Ahmedabad: DG Vanzara, who spent nine years in prison after being accused of extra-judicial killings as a top cop in Gujarat, says that he's negotiating to join the BJP ahead of December's election. "There were brief meetings, but so far, nothing has materialized as far as joining the party is concerned. There is no truth in reports that I have sought a ticket. For that, first I will have to join the party,'' Mr Vanzara, 62, told NDTV today in Gandhinagar.
Mr Vanzara was among the most senior police officers in Gujarat when BJP chief Amit Shah was Home Minister.
He was arrested in 2007 for shooting suspects in police custody. The CBI said that Mr Vanzara, as head of Gujarat's Anti-Terror Squad, had shot prisoners and then fabricated evidence to suggest that the victims were terrorists shot in self-defence by the police. Among those killed was 19-year-old college student Ishrat Jehan, who the police said, was part of a group planning to assassinate Narendra Modi, who was then Chief Minister of Gujarat.
Mr Vanzara retired in 2014 while he was in jail. Before that, he wrote a 10-page letter in which he alleged that the executions that he was charged with had been ordered by politicians including Mr Shah. "I used to adore Modi like a god," he said of the then Chief Minister.
In 2014, Mr Shah was cleared of ordering police to shoot gangster Sohrabuddin Sheikh, and kill his wife and a witness, Tulsi Prajapati. After their bodies were found in 2005, the Gujarat police claimed the trio were linked to Pakistan-based terror group Lashkar-e-Taiba.The state government later admitted in court that all three murders were staged. Mr Vanzara was cleared of all charges in the case in August this year.
The exoneration came after he got bail last year and his return to Ahmedabad from prison saw hundreds of people greeting him as a hero, showering flowers on him.
"It is difficult to save India from anti-national politicians," he said at the time. He also said that his squad's actions had prevented "jihadi terrorism" in a state that neighbours Pakistan. It is this sort of imaging of himself that could make Mr Vanzara a trophy for the BJP in its pitch for zealous nationalism.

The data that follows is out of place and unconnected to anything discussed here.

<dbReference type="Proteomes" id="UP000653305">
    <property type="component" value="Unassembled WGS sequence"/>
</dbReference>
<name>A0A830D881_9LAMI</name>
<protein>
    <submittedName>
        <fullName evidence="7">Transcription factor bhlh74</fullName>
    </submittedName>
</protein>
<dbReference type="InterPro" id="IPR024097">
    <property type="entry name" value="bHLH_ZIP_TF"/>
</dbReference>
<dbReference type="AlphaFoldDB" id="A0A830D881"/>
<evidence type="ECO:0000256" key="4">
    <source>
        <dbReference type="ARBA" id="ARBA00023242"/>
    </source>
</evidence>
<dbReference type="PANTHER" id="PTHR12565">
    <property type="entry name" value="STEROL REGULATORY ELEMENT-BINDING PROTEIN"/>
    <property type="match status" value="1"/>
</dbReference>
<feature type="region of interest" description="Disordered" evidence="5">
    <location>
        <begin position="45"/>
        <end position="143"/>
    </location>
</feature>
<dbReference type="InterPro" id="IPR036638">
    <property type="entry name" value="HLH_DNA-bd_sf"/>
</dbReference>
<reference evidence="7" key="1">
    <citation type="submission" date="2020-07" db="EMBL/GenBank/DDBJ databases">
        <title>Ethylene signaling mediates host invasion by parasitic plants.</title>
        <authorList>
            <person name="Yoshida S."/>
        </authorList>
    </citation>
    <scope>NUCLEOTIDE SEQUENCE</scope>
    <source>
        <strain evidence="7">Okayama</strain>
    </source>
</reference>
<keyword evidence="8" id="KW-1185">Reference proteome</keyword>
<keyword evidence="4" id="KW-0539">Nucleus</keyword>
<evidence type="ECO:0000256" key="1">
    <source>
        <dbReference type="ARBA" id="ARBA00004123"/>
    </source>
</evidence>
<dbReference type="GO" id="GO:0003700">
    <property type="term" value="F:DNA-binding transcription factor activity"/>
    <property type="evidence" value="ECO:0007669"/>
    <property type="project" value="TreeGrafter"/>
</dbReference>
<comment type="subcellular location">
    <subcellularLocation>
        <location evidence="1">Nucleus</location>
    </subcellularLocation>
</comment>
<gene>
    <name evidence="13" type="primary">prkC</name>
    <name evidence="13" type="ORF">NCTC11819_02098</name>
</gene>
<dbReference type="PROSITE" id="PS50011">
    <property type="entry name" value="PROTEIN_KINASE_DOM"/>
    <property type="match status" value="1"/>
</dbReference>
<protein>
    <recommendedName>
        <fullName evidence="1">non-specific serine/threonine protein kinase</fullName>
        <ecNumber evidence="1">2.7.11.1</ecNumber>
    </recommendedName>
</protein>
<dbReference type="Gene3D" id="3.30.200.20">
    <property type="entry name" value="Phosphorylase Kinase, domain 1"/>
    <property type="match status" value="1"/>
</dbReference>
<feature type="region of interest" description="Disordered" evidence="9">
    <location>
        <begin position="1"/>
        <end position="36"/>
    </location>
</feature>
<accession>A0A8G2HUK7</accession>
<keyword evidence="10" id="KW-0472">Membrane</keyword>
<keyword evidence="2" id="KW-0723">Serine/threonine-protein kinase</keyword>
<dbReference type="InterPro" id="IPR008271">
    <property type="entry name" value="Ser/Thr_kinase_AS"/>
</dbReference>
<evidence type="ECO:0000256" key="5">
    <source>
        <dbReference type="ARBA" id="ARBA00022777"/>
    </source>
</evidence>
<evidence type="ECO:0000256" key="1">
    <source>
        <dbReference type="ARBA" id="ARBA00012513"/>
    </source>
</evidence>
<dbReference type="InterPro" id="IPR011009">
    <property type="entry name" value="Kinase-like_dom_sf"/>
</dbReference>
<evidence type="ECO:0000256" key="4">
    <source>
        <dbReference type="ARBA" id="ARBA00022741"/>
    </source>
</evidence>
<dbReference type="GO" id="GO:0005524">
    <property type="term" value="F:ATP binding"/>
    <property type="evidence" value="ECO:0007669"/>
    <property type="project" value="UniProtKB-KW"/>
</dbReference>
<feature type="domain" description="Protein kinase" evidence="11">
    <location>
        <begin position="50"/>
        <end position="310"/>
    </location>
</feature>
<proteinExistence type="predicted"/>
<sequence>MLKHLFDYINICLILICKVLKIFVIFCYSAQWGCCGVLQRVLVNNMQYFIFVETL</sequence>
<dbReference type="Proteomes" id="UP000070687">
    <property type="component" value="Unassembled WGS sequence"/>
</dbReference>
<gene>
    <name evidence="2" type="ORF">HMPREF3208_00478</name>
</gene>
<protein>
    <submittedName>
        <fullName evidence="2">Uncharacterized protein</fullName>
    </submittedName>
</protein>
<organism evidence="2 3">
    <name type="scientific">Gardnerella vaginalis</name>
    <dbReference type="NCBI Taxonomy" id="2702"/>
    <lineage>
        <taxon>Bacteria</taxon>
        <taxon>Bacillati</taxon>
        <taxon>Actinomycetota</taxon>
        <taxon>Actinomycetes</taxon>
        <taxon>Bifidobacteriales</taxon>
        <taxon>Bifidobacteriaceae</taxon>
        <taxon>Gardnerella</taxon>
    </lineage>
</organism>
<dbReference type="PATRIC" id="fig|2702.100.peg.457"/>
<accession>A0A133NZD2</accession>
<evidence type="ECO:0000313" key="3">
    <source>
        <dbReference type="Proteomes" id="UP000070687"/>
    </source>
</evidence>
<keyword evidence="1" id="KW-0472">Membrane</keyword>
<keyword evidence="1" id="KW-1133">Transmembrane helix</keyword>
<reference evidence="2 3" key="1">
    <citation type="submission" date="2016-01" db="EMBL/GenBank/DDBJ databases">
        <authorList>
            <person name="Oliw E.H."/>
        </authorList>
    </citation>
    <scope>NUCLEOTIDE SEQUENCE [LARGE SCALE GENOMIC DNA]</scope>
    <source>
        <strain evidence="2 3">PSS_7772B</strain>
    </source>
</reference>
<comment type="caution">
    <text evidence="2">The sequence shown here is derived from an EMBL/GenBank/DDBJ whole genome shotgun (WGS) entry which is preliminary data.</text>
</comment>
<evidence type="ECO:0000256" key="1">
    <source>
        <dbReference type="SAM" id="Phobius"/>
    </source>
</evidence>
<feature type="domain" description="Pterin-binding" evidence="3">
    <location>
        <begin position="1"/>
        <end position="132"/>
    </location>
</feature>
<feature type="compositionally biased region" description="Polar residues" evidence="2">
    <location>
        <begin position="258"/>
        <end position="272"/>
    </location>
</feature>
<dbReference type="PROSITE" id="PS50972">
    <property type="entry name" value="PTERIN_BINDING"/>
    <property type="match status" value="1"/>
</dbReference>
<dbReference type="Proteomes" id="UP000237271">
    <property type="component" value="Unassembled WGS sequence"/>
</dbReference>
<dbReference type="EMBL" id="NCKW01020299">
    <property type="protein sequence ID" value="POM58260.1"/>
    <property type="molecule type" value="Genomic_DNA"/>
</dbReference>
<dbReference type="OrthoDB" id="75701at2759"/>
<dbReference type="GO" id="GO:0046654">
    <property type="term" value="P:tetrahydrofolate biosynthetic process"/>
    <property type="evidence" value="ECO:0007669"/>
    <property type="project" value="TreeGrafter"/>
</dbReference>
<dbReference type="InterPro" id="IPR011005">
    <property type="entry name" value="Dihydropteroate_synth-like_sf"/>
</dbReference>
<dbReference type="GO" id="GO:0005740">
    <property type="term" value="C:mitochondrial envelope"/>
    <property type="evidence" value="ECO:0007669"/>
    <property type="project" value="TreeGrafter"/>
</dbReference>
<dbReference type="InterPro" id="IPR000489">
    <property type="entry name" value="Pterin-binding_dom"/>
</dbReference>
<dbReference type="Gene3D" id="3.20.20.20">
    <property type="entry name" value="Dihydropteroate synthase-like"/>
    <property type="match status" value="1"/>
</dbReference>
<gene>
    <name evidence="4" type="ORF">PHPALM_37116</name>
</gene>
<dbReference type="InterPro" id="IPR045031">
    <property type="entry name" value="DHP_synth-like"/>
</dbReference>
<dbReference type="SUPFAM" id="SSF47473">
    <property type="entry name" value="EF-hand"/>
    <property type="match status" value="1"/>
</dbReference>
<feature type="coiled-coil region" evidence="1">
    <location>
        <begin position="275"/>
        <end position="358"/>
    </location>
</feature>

Mr Vanzara himself has repeatedly invoked "nationalism" to defend his record and claims that he is "a victim of falsehoods spread by those linked to terror groups."
He belongs to Ilol village in North Gujarat, provoking talk that he could be allotted a constituency in the region. He belongs to the Banzara caste, a nomadic tribe, but is believed to be popular among some backward castes. "Besides, he has the tag of being someone who went after Islamic terrorists. Even if the encounters were fake, a message could go that those perceived to be nationalist cops have been rewarded by the party,'' said political commentator, Dinesh Shukl.
"The final list will be decided by the BJP's central parliamentary board. How can we speculate on ticket distribution when hes not even part of the party?'' said BJP spokesman Bharat Pandya.
Sources in the party, however, revealed that a section of its leadership believes he will be an asset in an election that has seen young caste leaders like Hardik Patel and Alpesh Thakore affiliate themselves with the Congress, but others believe that because the trial for Ishrat Jehan's murder has not yet concluded, it could be risky to name him as a candidate.
The opposition, however, insists that Mr Vanzara's induction to the BJP is likely. "The BJP has realized that its vikas (development) agenda is not working and hence, it's going for the polariation ploy. Who else better than an encounter accused to whip up communal emotions?'' alleged Congress spokesman Manish Doshi.